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Starbucks in Hospital: To Be or Not to Be

The 39th Starbucks outlet in Shanghai is expected to open at the end of this month.

That in itself might not seem like big news, but its location in a hospital marks it as a first for both Shanghai and China as a whole, in whose cities the chain has become as ubiquitous as elsewhere.

Shanghai East Hospital in Lujiazui, the most prosperous commercial part of Pudong New Area, did not organize the arrangement itself, but handed negotiations over to the Yipu Company, affiliated to the hospital, according to a spokesperson.

The new branch of Starbucks, the biggest coffee retailer in the US, was scheduled to open its doors on October 20, but construction and decoration was delayed and a new date has not yet been disclosed.

The final appearance of the new outlet remains a mystery, despite efforts of passers-by to peek through cracks in the boarded-off area, as do its business prospects inside the hospital.

In response to concerns about hygiene Summer Li, spokesperson for the President of Starbucks Coffee Shanghai Corporation, said, "We will use disposable cups in the new outlet instead of the coffee mugs used in ordinary outlets in order to prevent diseases from spreading."

As for Shanghai East Hospital, its spokesperson said hospital space was divided into three categories: sterile, clean and contaminative. The clinic hall where the Starbucks will be located belongs to the clean area so - in theory - there is no difference between this spot and any other public place.

Liu Zhongming, president of the hospital, said people should not worry about the risk of contagion - after all, customers at any cafe could become sick. Strict disinfection measures will be undertaken to lower the possibility of contamination and the new 60 square meter-outlet will be enclosed. Liu said the introduction of Starbucks into the hospital had been approved by the local health inspection department.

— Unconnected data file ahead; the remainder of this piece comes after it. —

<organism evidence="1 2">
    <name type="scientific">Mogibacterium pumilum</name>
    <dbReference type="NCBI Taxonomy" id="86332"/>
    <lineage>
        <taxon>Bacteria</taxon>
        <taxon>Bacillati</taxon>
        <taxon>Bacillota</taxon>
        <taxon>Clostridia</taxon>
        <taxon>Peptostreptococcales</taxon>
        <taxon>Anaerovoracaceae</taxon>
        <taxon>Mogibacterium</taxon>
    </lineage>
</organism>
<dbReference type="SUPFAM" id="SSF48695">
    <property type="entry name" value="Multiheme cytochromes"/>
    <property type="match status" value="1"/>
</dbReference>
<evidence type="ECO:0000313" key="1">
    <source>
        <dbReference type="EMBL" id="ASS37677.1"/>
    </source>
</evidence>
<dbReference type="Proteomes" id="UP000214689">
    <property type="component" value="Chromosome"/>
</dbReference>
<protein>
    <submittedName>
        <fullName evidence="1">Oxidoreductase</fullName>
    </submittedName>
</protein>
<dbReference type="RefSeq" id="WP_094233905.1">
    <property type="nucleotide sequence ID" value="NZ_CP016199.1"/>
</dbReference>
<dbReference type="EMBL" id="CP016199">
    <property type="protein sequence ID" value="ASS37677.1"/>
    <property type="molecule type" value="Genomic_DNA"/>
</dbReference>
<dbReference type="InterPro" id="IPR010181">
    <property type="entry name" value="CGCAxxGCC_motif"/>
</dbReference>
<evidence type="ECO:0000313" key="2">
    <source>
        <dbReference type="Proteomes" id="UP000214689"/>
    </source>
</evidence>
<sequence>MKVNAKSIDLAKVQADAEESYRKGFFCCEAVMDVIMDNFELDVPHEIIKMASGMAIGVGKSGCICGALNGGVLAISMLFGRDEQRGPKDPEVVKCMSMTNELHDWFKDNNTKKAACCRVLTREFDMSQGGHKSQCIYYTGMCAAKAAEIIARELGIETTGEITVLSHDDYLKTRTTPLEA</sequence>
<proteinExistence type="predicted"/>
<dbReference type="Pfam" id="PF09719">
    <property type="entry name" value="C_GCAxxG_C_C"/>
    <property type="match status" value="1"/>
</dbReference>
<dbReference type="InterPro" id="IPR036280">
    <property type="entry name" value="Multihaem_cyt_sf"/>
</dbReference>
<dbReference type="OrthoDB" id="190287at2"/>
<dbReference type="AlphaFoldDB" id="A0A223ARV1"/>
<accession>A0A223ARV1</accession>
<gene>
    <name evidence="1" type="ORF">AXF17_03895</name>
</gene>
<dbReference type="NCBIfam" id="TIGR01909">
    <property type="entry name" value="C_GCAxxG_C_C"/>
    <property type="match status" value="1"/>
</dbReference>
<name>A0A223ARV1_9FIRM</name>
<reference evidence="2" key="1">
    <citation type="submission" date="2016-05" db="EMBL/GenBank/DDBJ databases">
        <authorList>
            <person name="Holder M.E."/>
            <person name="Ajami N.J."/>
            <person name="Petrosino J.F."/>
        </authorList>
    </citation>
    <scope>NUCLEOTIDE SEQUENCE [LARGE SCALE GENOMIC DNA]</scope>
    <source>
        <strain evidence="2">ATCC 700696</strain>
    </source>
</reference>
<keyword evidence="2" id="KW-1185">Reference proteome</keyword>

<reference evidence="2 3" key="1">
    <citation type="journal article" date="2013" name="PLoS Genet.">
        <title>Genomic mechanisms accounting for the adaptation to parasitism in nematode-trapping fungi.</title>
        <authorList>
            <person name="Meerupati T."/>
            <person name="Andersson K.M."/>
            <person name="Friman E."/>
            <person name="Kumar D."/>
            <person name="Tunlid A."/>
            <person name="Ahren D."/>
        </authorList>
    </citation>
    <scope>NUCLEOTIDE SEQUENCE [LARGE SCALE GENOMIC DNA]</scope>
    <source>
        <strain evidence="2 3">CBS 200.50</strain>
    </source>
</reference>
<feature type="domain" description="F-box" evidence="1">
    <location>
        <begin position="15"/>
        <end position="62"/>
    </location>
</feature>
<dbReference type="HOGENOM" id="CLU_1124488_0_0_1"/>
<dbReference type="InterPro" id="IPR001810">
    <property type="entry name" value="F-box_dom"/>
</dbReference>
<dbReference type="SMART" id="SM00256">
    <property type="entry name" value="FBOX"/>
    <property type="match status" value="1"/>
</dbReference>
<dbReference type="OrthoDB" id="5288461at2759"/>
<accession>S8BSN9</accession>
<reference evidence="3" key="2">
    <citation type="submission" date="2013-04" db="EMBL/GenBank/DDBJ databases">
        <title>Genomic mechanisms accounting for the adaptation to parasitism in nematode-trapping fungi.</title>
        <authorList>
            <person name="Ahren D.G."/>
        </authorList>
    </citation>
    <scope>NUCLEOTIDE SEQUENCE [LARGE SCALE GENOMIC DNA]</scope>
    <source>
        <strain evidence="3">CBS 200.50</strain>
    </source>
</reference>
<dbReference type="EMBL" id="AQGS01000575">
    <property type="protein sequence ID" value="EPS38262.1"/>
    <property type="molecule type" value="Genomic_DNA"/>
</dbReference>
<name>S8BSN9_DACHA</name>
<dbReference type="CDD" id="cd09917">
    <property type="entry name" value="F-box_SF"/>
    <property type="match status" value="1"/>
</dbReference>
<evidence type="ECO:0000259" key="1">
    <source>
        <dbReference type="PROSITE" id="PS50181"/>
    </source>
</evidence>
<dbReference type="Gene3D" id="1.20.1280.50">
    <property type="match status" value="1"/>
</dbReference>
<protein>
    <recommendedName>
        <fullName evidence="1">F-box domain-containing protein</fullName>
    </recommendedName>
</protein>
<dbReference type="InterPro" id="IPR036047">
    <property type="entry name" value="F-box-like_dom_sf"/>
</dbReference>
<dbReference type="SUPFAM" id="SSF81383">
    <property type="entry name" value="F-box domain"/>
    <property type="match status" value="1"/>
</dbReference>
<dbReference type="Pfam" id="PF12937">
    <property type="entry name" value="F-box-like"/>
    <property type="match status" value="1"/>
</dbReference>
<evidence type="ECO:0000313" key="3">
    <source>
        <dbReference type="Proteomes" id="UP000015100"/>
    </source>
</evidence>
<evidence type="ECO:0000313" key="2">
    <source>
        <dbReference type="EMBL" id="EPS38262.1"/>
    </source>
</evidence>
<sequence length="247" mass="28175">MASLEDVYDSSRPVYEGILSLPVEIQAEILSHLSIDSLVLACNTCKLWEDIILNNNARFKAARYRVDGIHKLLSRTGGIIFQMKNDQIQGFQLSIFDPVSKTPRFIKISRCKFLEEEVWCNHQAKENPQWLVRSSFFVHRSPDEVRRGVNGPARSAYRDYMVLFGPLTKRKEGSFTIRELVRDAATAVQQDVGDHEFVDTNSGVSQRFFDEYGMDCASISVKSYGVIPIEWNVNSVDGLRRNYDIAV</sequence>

It is not unusual to find cafes in the halls of hospitals in many countries. In these cases, however, due to their larger main halls and lower visitor numbers, it is easier for cafes to operate in well-ventilated areas. Some experts have suggested that Chinese hospitals should be more concerned about their general conditions than about housing coffee shops.

"It's important to keep in line with the best international standards - not just medical expertise, but also service concepts," said Liu, "We want to create a more relaxed and cozy environment for patients, their family members and medical staff."

The hospital had previously planned to establish a cafeteria of its own, but switched to the idea of partnering with Starbucks because of the coffee company's reputation. Starbucks, meanwhile, hopes patients, doctors, nurses and employees from nearby buildings all make use of the new location.

The Seattle-based Starbucks Corporation opened its first China outlet in Beijing's Forbidden City, the former imperial palace, in December 2000. Li said the company chose Shanghai East Hospital after conducting careful research, noting its ideal location, surrounded by office buildings and near a high-density residential community.

Hospital visitors were interviewed by the Shanghai Star. "I think it would make a good place for people to sit and wait for their examination results," said one, named Fan.

But some disliked the idea of drinking designer coffee in a hospital. "I often drink coffee in Starbucks, but I will not drink here. There is a Starbucks near my workplace, and I would prefer to go there," said a young woman named Li.

"It would be better for the cafe to be located outside the main hall," said a man named Xu. "Most people are used to avoiding hospitals. Unless they have to stay in the hospital for some reason, they would not choose to come to a cafe there. I am not sure whether it will prove very profitable."

(Shanghai Star October 27, 2004)


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